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written by Richard Hake
This page contains a full lab procedural on the topic of Newton's First and Third Laws of motion and force-motion-vector diagrams.  Socratic Dialog-Inducing (SDI) Labs are "guided construction" labs featuring hands-on experiments in introductory mechanics.  They are carefully designed to promote the Socratic Method of inquiry, in which oppositional viewpoints are openly discussed to stimulate rational thinking.  The contradictory view is often presented by a master teacher or, in this case, by the author of the lab manual.  The effectiveness of this method in promoting student crossover to the the Newtonian World has been demonstrated by rigorous pre-post testing.

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Subjects Levels Resource Types
Classical Mechanics
- Newton's First Law
= Inertia in Motion
= Measuring Inertia
- Newton's Third Law
= Action/Reaction
Education Practices
- Active Learning
= Cooperative Learning
= Problem Solving
- High School
- Lower Undergraduate
- Instructional Material
= Activity
= Laboratory
= Student Guide
- Reference Material
= Research study
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- Educators
- application/pdf
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© 2001 Richard Hake
Newton's Laws, free-body diagram, inertia, inertial reference frame, kinematics, lab, reference frames, socratic Dialogue, touch-body diagram, vectors
Record Cloner:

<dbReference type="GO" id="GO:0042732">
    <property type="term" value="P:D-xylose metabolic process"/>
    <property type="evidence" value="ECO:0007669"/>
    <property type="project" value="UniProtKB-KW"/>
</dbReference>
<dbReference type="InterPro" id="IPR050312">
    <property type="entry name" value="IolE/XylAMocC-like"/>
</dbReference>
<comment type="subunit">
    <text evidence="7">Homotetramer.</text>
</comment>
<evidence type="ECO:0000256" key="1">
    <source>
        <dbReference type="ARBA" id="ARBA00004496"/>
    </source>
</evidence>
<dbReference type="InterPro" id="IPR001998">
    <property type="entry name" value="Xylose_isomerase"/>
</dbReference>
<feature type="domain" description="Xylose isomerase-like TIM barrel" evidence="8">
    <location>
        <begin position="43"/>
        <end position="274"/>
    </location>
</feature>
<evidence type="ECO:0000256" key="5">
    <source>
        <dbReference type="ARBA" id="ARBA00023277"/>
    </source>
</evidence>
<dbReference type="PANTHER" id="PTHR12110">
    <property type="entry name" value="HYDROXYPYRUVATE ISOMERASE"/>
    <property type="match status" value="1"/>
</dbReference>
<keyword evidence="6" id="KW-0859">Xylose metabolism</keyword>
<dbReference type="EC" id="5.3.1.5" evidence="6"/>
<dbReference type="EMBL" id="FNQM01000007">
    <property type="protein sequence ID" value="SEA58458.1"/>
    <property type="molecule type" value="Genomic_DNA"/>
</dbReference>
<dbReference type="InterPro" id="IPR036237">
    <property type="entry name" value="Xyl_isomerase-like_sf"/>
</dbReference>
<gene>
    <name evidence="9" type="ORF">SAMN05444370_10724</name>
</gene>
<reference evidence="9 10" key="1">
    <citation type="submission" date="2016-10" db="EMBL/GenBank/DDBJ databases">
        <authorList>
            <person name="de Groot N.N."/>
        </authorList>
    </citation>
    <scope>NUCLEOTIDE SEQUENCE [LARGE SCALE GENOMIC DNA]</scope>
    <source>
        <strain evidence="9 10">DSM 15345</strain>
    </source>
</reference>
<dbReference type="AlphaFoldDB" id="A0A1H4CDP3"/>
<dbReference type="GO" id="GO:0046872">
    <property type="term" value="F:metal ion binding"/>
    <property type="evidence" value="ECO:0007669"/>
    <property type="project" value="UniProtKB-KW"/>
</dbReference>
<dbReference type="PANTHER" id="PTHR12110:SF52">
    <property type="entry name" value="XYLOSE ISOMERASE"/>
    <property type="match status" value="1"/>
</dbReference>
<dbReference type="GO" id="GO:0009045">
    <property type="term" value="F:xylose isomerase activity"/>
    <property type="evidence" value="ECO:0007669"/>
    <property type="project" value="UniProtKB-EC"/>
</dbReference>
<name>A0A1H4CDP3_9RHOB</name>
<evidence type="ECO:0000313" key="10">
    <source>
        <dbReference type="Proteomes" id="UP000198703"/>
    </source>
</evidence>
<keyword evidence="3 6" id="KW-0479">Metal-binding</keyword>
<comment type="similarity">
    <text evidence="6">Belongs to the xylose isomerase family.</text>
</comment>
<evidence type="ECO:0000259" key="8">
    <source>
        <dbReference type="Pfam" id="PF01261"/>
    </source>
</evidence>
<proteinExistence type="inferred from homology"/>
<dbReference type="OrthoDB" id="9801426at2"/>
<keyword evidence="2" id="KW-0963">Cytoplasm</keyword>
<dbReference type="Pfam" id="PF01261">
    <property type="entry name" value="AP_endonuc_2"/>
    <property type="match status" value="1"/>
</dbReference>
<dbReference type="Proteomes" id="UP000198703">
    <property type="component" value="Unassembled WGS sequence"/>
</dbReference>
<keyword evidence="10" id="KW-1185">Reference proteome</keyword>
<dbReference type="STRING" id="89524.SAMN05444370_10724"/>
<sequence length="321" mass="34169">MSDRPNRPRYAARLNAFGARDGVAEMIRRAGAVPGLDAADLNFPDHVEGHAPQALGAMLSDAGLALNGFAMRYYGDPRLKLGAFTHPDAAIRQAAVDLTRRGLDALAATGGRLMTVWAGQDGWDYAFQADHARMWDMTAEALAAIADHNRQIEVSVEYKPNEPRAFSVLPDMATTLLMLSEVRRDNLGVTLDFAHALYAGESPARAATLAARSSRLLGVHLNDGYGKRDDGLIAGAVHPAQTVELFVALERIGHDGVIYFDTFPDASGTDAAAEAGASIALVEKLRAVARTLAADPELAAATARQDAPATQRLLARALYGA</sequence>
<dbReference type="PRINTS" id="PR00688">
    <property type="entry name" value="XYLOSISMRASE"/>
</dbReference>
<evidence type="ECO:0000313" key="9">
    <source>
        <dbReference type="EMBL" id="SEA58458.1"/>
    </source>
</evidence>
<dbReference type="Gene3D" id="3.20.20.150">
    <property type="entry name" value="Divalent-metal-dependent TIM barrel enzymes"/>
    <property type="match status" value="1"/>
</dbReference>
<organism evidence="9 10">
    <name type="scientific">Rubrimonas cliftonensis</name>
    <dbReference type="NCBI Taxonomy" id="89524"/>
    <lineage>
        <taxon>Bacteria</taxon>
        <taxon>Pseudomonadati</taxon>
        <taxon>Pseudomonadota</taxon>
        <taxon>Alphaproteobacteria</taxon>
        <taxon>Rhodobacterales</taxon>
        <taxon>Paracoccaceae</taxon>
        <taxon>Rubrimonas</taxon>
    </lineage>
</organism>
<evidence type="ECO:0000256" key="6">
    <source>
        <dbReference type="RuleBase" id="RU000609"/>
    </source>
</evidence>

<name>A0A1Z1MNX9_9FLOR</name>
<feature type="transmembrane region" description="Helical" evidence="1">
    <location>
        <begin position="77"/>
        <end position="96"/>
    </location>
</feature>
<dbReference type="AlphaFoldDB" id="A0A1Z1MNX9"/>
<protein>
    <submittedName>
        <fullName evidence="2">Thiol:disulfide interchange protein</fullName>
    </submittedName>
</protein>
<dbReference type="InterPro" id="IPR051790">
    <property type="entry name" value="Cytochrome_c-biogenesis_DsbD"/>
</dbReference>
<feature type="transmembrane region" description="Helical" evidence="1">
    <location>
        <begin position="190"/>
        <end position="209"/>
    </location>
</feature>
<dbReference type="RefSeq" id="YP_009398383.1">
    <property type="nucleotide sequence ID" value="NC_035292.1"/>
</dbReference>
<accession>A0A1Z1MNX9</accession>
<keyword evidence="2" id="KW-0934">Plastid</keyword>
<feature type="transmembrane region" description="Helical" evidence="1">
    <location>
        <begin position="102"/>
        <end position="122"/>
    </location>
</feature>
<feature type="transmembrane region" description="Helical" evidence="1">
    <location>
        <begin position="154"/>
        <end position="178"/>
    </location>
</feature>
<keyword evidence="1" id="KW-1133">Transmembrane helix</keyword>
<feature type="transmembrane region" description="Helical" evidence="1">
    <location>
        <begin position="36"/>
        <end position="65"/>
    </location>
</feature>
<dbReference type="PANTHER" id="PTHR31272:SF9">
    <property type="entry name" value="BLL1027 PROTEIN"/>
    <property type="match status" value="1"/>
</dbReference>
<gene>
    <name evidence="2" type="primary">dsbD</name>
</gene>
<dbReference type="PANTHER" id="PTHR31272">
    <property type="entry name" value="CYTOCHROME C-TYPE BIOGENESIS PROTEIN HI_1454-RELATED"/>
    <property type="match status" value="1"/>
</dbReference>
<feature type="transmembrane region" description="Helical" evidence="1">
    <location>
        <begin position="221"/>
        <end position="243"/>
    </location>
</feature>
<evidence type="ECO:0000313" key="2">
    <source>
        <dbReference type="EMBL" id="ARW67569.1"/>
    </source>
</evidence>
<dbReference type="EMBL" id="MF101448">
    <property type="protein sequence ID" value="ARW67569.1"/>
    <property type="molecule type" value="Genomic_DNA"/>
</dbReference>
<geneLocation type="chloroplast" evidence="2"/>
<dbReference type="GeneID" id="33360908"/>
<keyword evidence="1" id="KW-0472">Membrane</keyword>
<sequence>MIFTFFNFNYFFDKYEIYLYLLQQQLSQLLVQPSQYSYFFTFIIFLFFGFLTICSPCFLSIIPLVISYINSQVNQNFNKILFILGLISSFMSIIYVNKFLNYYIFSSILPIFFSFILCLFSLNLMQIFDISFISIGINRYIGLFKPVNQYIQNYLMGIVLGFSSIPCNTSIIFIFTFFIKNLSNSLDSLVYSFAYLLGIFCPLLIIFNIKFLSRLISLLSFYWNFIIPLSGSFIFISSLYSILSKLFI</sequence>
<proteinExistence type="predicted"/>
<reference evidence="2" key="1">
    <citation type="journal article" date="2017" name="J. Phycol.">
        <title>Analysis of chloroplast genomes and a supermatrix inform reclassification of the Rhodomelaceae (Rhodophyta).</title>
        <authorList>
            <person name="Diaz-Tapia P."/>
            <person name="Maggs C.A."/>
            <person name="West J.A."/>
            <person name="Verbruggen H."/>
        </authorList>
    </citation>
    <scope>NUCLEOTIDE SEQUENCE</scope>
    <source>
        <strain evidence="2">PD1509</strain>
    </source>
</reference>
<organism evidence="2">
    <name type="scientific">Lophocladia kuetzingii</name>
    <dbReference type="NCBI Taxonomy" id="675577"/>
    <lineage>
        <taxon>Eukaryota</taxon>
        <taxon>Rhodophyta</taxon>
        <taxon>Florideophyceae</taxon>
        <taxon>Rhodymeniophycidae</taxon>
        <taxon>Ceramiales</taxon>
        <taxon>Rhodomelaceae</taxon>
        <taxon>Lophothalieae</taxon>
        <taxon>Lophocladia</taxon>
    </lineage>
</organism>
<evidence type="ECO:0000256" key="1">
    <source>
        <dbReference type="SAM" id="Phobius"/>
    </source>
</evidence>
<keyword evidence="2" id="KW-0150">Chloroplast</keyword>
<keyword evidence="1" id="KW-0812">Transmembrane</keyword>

Metadata instance created December 30, 2008 by Caroline Hall
Record Updated:
August 19, 2020 by Lyle Barbato
Last Update
when Cataloged:
March 15, 2008
Other Collections:

AAAS Benchmark Alignments (2008 Version)

4. The Physical Setting

4F. Motion
  • 9-12: 4F/H4. Whenever one thing exerts a force on another, an equal amount of force is exerted back on it.
  • 9-12: 4F/H8. Any object maintains a constant speed and direction of motion unless an unbalanced outside force acts on it.

12. Habits of Mind

12A. Values and Attitudes
  • 9-12: 12A/H1. Exhibit traits such as curiosity, honesty, openness, and skepticism when making investigations, and value those traits in others.
12D. Communication Skills
  • 9-12: 12D/H6. Participate in group discussions on scientific topics by restating or summarizing accurately what others have said, asking for clarification or elaboration, and expressing alternative positions.
12E. Critical-Response Skills
  • 9-12: 12E/H4. Insist that the key assumptions and reasoning in any argument—whether one's own or that of others—be made explicit; analyze the arguments for flawed assumptions, flawed reasoning, or both; and be critical of the claims if any flaws in the argument are found.

Common Core State Standards for Mathematics Alignments

Standards for Mathematical Practice (K-12)

MP.1 Make sense of problems and persevere in solving them.

High School — Number and Quantity (9-12)

Vector and Matrix Quantities (9-12)
  • N-VM.1 (+) Recognize vector quantities as having both magnitude and direction. Represent vector quantities by directed line segments, and use appropriate symbols for vectors and their magnitudes (e.g., v, |v|, ||v||, v).